LANSING, MI – Michigan Department of Natural Resources conservation officers are offering snowmobile sound testing from 9 a.m. to noon Saturday, Feb. 20, at the DNR customer service centers in Marquette, Newberry and Gaylord.
Sound testing is offered only for 2-stroke machines manufactured after 1980. Conservation officers also will be available during this time to answer snowmobile law-related questions.
“Decibel-level enforcement has increased this winter to ensure snowmobilers are in compliance with state law and acceptable noise levels, which ensures a better experience for everyone on the trails,” said 1st Lt. Pete Wright. “There is a zero tolerance for sound violations. These sound-testing events offer a great opportunity to make certain your sled is within legal decibel levels.”
The sound test, which takes approximately 10 minutes to perform, includes:
- Placing the snowmobile in a designated test area (no objects within a 16-foot radius of the snowmobile).
- Placing the sound meter 4 feet above the ground and 13 feet 1.5 inches from the centerline of the machine, on the same side as the exhaust.
- The operator, while holding the brake, increasing engine speed until the tachometer reaches 4,000 RPMs +/- 250, and then keeping at that speed for four seconds.
- Repeating the test once.
- Averaging the two test readings to produce the final result.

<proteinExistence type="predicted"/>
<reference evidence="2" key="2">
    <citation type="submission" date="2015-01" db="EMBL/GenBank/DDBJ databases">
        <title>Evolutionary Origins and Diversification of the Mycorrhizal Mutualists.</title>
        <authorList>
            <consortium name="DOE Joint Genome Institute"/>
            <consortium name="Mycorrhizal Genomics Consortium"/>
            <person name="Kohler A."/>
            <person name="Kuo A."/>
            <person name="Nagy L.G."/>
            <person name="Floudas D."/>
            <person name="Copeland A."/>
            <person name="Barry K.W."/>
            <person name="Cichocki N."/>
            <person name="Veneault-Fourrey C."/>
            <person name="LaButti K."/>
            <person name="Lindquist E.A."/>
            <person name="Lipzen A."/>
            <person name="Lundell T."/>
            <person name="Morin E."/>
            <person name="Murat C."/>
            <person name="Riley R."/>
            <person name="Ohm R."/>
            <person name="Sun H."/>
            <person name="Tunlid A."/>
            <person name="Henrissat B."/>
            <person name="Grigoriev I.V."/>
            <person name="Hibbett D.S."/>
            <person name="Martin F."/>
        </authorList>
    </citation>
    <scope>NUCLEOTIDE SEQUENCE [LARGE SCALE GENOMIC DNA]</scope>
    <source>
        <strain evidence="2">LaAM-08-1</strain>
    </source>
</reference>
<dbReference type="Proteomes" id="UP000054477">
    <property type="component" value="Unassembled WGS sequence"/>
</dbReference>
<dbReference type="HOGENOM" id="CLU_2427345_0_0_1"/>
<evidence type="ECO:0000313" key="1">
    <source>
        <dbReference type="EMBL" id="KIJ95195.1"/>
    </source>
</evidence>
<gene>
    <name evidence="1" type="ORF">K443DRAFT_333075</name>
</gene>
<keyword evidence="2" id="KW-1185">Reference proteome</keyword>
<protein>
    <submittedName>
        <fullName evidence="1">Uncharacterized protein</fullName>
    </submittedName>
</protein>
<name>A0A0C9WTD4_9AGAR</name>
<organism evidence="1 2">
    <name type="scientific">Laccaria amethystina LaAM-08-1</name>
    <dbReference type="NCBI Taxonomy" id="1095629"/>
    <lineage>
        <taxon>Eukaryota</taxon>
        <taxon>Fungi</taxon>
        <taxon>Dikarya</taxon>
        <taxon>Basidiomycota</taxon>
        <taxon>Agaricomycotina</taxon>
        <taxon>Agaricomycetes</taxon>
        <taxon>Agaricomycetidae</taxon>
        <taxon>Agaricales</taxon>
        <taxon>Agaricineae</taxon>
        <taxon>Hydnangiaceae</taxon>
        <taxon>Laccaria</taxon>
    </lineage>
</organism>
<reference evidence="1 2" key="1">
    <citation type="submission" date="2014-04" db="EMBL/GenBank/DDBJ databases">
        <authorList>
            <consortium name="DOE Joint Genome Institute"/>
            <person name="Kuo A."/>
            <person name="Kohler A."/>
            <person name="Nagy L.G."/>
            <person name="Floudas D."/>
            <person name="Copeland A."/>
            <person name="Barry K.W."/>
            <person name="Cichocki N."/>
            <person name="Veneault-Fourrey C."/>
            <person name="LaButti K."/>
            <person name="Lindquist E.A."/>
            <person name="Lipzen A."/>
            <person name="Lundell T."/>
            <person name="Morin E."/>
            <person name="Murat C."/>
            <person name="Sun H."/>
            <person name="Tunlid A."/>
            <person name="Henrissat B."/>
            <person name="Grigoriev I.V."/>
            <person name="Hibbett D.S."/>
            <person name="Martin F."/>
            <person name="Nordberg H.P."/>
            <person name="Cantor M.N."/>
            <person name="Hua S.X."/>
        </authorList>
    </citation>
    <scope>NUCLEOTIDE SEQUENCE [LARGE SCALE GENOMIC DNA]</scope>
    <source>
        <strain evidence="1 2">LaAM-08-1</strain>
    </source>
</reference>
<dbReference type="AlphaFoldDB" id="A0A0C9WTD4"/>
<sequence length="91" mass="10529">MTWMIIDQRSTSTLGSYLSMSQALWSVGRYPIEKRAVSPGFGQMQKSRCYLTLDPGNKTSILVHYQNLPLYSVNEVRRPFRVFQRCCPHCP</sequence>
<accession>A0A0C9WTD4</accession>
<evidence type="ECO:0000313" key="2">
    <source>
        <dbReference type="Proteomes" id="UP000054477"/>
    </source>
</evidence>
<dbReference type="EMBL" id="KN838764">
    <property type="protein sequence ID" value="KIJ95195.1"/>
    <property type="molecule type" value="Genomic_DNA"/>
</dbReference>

Any test result above 88 decibels is failing. No enforcement action will take place should the snowmobile test non-compliant. If the snowmobile sound test fails, snowmobile owners are encouraged to replace the modified exhaust with the original exhaust system from the snowmobile manufacturer. This action will ensure the snowmobile is compliant when on the trail.
Under Michigan law, the muffler on a snowmobile must be in good working order and, when in constant operation, noise emission cannot exceed 88 decibels at 13.1 feet, as measured using the 2004 Society of Automotive Engineers standard J2567 for a stationary snowmobile manufactured after July 1, 1980.
This winter, 14 sound violation tickets have been issued in Michigan through Feb. 2. Enhanced enforcement efforts, aimed at keeping snowmobiling an enjoyable, safe and available experience for everyone, focus on the DNR-managed trail systems, high-use areas and areas where complaints are received. The penalty for violating the sound levels for snowmobiles is a civil infraction, with fines up to $250.
Because approximately 50 percent of Michigan’s 6,200 miles of designated snowmobile trails pass through private land, snowmobile noise violations can have a negative lasting impact on the state’s trail riders.
“Michigan’s vast snowmobile trail system is the result of partnerships with private landowners who, through annual permits between the landowners and snowmobile clubs, open portions of their land for snowmobile trails,” Wright said. “Without these partnerships, the expansive, interconnected trail system enjoyed by thousands of snowmobilers each year wouldn’t exist.”
When snowmobilers behave unethically or illegally, including running snowmobiles with illegal decibel levels, private landowners can and have opted out of signing another annual agreement, and trails have closed.
For more information on snowmobiling in Michigan, including current laws and regulations, go to www.michigan.gov/snowmobiling.